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Press Release

High-Level International Drug Trafficker Sentenced To 30 Years in Prison for Long-Running Narcotics Conspiracy

For Immediate Release
U.S. Attorney's Office, District of Columbia
Defendant Operated Out of the United States, Canada, Mexico, Colombia, Bahamas, Spain, France, Italy, Panama, and Luxembourg

            WASHINGTON - Gregory Joel Sitzmann, 65, was sentenced today to 30 years in prison for his role as the leader of an international drug trafficking and money laundering ring that operated for at least 14 years out of the United States, Canada, Mexico, Colombia, Bahamas, France, Italy, Spain and other countries.

            The sentencing was announced by U.S. Attorney Channing D. Phillips; Clark E. Settles, Special Agent in Charge, U.S. Immigration and Customs Enforcement’s (ICE) Homeland Security Investigations (HSI), Washington, D.C.; and Cathy L. Lanier, Chief of the Metropolitan Police Department (MPD).

            Sitzmann, who was born in Iowa, had most recently resided in Colombia. He was found guilty by a jury on May 21, 2012, of conspiracy to distribute and possess with the intent to distribute five kilograms or more of cocaine. The verdict followed a six-week trial in the U.S. District Court for the District of Columbia. Sitzmann was sentenced by the Honorable Paul L. Friedman. Upon completion of his prison term, Sitzmann will be placed on 10 years of supervised release. The judge also ordered Sitzmann to pay a $500,000 fine.

            According to the government’s evidence, Sitzmann had used and conspired to use numerous individuals and artifices to transport hundreds of kilograms of cocaine from Colombia and Mexico into the United States and into numerous countries around the world. For example, Sitzmann used commercial airplanes, automobiles and trucks with secret compartments, and luggage with secret compartments, to move the drugs.

            Evidence showed that Sitzmann has been involved in drug smuggling and money laundering since at least the 1980s and that he provided hundreds of kilograms of cocaine to a Hells Angels motorcycle gang in Montreal, Canada, throughout the 1990s. He maintained corporations and bank accounts in Panama, Switzerland, Luxembourg, and elsewhere to facilitate his money laundering and the purchase of assets.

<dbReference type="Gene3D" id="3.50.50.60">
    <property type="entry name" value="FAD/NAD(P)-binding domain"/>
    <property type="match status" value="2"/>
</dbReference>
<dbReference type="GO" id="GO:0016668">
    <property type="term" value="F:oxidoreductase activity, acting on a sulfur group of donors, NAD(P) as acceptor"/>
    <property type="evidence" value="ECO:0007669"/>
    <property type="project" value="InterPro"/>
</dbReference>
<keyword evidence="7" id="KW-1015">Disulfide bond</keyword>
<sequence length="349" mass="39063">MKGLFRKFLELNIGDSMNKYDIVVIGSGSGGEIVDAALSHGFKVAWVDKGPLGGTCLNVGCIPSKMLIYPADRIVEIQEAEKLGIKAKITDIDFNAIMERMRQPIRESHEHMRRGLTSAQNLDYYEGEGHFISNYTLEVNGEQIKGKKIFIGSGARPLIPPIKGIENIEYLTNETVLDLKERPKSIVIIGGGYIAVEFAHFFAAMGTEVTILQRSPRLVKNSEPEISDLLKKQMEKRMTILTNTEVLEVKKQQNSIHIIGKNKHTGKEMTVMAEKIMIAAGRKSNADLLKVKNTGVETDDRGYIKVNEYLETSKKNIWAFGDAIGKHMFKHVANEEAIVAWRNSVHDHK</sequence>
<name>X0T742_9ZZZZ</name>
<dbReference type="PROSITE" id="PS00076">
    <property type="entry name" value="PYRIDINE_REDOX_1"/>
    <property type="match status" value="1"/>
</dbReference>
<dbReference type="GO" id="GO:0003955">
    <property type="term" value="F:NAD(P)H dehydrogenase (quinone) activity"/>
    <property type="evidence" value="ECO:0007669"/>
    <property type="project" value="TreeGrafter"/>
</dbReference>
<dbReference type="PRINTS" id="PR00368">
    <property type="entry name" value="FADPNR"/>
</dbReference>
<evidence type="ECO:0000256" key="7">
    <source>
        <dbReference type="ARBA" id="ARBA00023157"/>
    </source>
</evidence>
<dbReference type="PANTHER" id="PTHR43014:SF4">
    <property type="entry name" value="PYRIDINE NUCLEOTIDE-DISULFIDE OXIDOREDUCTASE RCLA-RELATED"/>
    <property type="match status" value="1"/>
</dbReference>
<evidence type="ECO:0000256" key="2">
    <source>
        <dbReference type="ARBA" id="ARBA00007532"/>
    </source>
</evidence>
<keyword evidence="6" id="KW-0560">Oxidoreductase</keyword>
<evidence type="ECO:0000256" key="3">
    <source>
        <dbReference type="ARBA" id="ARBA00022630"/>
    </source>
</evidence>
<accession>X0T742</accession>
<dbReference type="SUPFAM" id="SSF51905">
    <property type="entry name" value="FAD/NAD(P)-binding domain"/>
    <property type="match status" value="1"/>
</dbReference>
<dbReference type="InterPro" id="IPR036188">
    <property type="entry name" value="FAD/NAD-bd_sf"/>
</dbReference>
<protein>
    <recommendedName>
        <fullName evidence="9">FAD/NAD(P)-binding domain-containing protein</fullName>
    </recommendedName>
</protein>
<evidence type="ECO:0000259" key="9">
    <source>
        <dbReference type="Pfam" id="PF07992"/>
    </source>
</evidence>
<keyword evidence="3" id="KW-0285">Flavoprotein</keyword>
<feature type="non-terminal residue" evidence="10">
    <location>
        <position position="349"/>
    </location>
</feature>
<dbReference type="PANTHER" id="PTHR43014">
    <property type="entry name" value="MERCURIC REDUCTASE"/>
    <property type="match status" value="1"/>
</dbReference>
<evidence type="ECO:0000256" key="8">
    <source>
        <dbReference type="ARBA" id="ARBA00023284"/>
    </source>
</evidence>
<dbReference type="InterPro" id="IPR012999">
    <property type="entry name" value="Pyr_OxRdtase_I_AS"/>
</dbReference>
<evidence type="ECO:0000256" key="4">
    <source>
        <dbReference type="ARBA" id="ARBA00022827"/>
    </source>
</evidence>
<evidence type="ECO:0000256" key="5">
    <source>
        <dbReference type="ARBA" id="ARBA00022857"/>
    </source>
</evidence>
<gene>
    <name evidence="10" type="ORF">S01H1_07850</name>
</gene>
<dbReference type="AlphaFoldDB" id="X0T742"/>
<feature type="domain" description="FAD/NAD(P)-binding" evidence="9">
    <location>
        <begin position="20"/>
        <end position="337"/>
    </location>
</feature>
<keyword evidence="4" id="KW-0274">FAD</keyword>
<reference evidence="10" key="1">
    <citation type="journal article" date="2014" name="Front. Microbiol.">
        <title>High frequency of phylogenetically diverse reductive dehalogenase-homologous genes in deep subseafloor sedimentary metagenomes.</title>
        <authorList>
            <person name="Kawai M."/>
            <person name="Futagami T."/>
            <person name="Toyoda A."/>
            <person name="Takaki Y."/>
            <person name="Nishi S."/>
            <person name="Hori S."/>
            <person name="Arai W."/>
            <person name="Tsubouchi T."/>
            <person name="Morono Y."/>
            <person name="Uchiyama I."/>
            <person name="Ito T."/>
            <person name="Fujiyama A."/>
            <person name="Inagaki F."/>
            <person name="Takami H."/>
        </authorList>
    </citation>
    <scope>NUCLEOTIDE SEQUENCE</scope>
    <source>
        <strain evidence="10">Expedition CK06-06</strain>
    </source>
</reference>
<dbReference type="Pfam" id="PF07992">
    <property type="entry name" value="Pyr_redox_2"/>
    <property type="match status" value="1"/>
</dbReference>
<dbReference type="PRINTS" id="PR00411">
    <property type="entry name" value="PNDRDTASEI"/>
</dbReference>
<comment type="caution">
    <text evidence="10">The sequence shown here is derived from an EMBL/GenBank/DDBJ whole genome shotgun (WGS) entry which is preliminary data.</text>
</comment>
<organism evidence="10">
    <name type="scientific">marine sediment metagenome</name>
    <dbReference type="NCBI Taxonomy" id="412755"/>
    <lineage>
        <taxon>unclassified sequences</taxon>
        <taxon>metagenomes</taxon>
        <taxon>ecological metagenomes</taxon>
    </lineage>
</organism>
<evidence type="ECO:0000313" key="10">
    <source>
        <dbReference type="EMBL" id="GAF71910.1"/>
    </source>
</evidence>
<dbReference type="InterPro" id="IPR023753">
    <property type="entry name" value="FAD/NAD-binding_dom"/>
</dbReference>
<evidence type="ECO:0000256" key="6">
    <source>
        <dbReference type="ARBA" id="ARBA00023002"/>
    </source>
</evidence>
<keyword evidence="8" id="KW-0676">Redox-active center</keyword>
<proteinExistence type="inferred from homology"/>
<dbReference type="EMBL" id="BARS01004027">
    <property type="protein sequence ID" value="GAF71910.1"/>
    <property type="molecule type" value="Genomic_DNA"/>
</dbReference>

“Gregory Joel Sitzmann was a career wholesale cocaine trafficker who operated an international drug conspiracy at the highest levels that involved over 1,300 kilograms of cocaine,” said U.S. Attorney Phillips. “He directly acquired cocaine from the drug cartels of Colombia and Mexico to transport into the United States and other countries around the world. Now, after years of eluding justice, he has been convicted and will spend an appropriately significant amount of time in prison for his crimes. This case shows our determination to combat narcotics traffickers at the highest levels in all corners of the world.”

            “The strong investigative work of our HSI special agents and law enforcement partners dismantled this international drug trafficking organization – one that operated on multiple continents and supplied a significant amount of cocaine to the United States,” said Special Agent in Charge Settles. “Today’s sentence concludes Sitzmann’s long journey from drug kingpin to being just another convicted drug trafficker.”

            “The defendant in this case attempted to delay justice for several years,” said Chief Lanier. “Today’s sentencing is yet another example of the resolve that we, as law enforcement, have towards following through on investigating and prosecuting drug traffickers to the greatest extent possible.”

            Sitzmann was indicted on Aug. 7, 2008 by a federal grand jury in the District of Columbia for activities that took place during the 1990s and at least until 2004. The day after the indictment, Sitzmann was deported from France to the United States, where HSI special agents arrested Sitzmann. He has been in custody ever since. The defendant delayed trial for years, utilizing numerous attorneys while alternating with demands to represent himself.

            The prosecution grew out of the efforts of the federal Organized Crime Drug Enforcement Task Force, a multi-agency team that conducts comprehensive, multi-level attacks on major drug trafficking and money laundering organizations. The principal mission of the nationwide program is to identify, disrupt, and dismantle the most serious drug trafficking and money laundering organizations and those primarily responsible for the nation’s drug supply.

             In recent years, investigations by this task force have led to the arrests and indictments of dozens of people from drug organizations that operate in the Washington, D.C. area.

            In announcing the sentence, U.S. Attorney Phillips, Special Agent in Charge Settles, and Chief Lanier expressed appreciation for the work of the many dedicated people who pursued the investigation, including the HSI special agents and the investigators from the MPD. They also thanked the U.S. Drug Enforcement Administration, the U.S. Customs and Border Protection, the Colombian National Police, the French National Police, French Customs, the Royal Canadian Mounted Police, and the Royal Bahamas Police, for assistance in the investigation. They acknowledged the work of those who handled the case for the U.S. Attorney’s Office, including Paralegal Specialists Crystal Barclay, Candice Sisco, and David Hollingsworth; Legal Assistants Tammy Scott and Diane Brashears; Victim/Witness Coordinator Dawn Tolson-Hightower, and Litigation Technology Specialists Ron Royal and Joshua Ellen.

            Finally, they thanked Assistant U.S. Attorneys George Eliopoulos and Sharad Khandelwal, who prosecuted the case.

Updated October 23, 2015

Drug Trafficking
Press Release Number: 15-205